Company dissolution is no longer the safe space for directors to hide

7 February, 2022

You may have seen our blog published on 19 November 2021 commenting on The Ratings (Coronavirus) and Directors Disqualification (Dissolved Companies) Bill.  On 15 December 2021, The Ratings (Coronavirus) and Disqualification (Dissolved Companies) Act came into force and introduces new measures to combat director misconduct. Whereas previously, the Insolvency Service’s investigation into directors’ conduct was limited to directors of only live companies or those entering a form of insolvency, the Act extends the powers of investigation and disqualification of directors under CDDA to include former directors of dissolved companies, thus avoiding the need, time and cost of restoring them to the Companies Register first.

The procedure for dissolution is a straightforward and cheap one. However, for those directors who opt for dissolution rather than a liquidation as a means of avoiding an investigation into their conduct under the Company Directors Disqualification Act 1986 (“CDDA”) – think again! The CDDA allows the Insolvency Service, acting on behalf of the Secretary of State, to bring disqualification proceedings, in the public interest, against a former director and to seek Orders ranging from 2 to 15 years on grounds that the former director is unfit to act as a director or to be concerned in the management of a company. It is worthy of note that a finding by the court of unfitness need not be limited to circumstances where the conduct is deliberate. Ignorance of the law is no defence. Examples of unfitness include –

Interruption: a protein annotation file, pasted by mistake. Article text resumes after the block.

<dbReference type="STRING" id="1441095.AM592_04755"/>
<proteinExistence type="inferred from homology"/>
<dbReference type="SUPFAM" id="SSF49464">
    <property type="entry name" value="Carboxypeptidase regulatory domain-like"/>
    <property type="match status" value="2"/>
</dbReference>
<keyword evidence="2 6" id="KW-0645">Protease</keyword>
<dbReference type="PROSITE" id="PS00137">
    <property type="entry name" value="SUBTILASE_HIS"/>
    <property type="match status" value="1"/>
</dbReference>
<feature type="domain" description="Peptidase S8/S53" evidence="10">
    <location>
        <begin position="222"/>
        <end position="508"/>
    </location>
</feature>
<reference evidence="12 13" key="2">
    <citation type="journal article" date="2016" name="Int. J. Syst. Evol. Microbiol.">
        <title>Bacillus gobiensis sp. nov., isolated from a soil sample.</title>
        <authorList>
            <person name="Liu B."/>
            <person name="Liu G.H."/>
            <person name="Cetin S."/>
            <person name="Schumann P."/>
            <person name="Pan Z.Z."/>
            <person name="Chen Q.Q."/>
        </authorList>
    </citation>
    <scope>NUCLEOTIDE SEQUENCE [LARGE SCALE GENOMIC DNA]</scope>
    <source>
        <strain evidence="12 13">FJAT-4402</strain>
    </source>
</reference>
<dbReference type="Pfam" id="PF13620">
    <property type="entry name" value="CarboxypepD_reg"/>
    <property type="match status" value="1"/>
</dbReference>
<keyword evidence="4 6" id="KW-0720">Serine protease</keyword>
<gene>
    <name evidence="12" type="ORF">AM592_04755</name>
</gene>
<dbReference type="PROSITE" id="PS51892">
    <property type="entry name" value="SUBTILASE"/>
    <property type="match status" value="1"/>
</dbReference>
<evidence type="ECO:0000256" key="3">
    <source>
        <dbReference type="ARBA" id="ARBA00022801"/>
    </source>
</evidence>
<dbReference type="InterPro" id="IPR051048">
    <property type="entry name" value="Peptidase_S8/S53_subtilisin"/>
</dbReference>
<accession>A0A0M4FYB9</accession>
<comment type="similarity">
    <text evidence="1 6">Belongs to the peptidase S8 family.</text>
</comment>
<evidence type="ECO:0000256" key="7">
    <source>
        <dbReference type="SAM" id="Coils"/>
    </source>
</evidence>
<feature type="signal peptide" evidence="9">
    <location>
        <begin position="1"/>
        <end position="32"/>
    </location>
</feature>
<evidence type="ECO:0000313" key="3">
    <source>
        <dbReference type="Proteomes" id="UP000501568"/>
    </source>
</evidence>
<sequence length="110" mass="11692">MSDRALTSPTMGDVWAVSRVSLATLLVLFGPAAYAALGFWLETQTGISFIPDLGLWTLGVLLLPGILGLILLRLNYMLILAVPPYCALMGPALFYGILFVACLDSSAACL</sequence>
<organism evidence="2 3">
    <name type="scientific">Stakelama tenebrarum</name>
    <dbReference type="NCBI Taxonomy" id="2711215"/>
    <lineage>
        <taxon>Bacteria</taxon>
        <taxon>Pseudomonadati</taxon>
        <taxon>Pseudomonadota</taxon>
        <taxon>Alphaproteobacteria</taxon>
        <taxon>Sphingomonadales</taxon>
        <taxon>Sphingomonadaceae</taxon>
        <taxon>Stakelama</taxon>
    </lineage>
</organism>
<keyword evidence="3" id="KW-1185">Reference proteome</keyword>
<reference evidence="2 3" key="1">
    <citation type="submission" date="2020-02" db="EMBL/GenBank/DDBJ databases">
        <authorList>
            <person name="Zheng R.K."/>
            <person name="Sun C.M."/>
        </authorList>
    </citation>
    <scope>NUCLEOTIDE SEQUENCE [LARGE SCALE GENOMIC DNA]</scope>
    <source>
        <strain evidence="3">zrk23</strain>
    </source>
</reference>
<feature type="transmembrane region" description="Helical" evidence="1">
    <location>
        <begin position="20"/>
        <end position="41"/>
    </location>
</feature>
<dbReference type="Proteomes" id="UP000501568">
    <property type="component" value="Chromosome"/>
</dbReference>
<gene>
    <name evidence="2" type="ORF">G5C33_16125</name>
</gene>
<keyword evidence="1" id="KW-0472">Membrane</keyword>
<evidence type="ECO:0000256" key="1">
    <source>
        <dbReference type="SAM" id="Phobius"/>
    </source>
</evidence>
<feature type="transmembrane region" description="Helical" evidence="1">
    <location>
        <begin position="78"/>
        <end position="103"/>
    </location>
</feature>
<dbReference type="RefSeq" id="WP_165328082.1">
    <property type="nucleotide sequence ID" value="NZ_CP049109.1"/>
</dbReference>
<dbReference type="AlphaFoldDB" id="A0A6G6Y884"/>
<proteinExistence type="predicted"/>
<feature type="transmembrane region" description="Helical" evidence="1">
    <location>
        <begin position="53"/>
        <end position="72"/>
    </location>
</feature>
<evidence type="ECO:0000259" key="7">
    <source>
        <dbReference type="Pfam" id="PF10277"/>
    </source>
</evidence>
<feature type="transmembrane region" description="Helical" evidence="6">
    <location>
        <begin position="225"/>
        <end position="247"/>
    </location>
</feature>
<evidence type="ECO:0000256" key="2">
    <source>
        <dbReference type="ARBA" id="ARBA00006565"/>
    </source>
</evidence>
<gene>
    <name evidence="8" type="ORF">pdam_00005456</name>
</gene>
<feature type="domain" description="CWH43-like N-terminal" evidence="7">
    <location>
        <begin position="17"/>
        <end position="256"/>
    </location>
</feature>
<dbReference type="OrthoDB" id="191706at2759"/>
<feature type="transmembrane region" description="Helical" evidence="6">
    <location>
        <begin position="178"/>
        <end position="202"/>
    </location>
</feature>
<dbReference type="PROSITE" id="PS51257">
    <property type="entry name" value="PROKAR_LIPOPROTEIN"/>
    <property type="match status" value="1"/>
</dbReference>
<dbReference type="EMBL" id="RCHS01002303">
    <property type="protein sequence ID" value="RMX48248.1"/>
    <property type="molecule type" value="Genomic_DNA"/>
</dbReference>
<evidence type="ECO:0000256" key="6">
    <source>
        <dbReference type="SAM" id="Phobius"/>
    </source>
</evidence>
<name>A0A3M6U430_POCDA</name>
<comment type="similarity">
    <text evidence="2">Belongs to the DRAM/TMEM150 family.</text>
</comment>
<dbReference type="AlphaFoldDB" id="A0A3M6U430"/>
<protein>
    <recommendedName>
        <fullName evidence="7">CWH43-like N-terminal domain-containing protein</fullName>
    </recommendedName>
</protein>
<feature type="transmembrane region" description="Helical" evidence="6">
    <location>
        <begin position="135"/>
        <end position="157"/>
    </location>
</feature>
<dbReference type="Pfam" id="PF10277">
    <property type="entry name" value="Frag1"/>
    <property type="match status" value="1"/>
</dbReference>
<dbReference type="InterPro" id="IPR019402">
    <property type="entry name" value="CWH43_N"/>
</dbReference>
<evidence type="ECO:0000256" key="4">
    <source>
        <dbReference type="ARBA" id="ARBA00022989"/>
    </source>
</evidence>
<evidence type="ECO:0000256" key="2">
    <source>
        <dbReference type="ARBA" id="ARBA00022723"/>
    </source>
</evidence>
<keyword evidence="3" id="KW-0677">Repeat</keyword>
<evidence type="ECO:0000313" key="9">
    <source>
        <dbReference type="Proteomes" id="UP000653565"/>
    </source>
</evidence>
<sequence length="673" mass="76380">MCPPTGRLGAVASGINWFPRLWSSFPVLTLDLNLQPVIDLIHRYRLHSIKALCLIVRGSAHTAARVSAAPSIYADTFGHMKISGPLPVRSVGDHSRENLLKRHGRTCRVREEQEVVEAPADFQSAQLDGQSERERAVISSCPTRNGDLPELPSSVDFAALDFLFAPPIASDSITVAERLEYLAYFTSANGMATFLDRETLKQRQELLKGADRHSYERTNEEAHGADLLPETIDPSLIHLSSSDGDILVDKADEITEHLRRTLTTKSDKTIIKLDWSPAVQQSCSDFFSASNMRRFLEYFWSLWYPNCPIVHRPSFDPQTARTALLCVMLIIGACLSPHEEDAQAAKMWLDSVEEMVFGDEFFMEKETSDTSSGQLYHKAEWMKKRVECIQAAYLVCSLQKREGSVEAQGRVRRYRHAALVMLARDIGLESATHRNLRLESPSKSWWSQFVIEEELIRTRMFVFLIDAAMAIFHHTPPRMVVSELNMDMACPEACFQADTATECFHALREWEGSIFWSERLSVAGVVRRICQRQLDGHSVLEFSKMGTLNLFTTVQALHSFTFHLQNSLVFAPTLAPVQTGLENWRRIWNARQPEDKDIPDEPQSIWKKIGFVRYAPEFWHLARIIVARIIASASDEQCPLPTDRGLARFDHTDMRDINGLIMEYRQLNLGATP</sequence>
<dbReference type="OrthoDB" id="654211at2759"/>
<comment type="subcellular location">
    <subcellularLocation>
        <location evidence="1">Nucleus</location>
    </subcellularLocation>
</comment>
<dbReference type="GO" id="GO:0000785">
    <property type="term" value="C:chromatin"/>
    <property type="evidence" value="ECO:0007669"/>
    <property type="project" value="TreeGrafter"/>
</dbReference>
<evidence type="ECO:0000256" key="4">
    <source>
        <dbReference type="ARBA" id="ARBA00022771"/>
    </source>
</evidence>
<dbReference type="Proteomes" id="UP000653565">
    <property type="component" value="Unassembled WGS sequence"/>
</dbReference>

1. Allowing a company to continue trading when it cannot pay its debts
  2. Allowing a company to continue trading to the detriment of HMRC (or a general body of creditors)
  3. Not keeping proper company accounting records
  4. Not sending accounts and returns to Companies House
  5. Not paying tax owed by the company
  6. Using company money or assets for personal benefit
  7. Fraudulent dealings (the Government raised concern that the dissolution process was being misused as a method of fraudulently avoiding repayment of government-backed loans given to business to support them during the Covid-19 pandemic).

If, as a director of a company at risk of insolvency, you are considering whether to opt for dissolution or liquidation, please take legal advice before deciding which option to take; it could make a world of difference to your reputation, finances and future.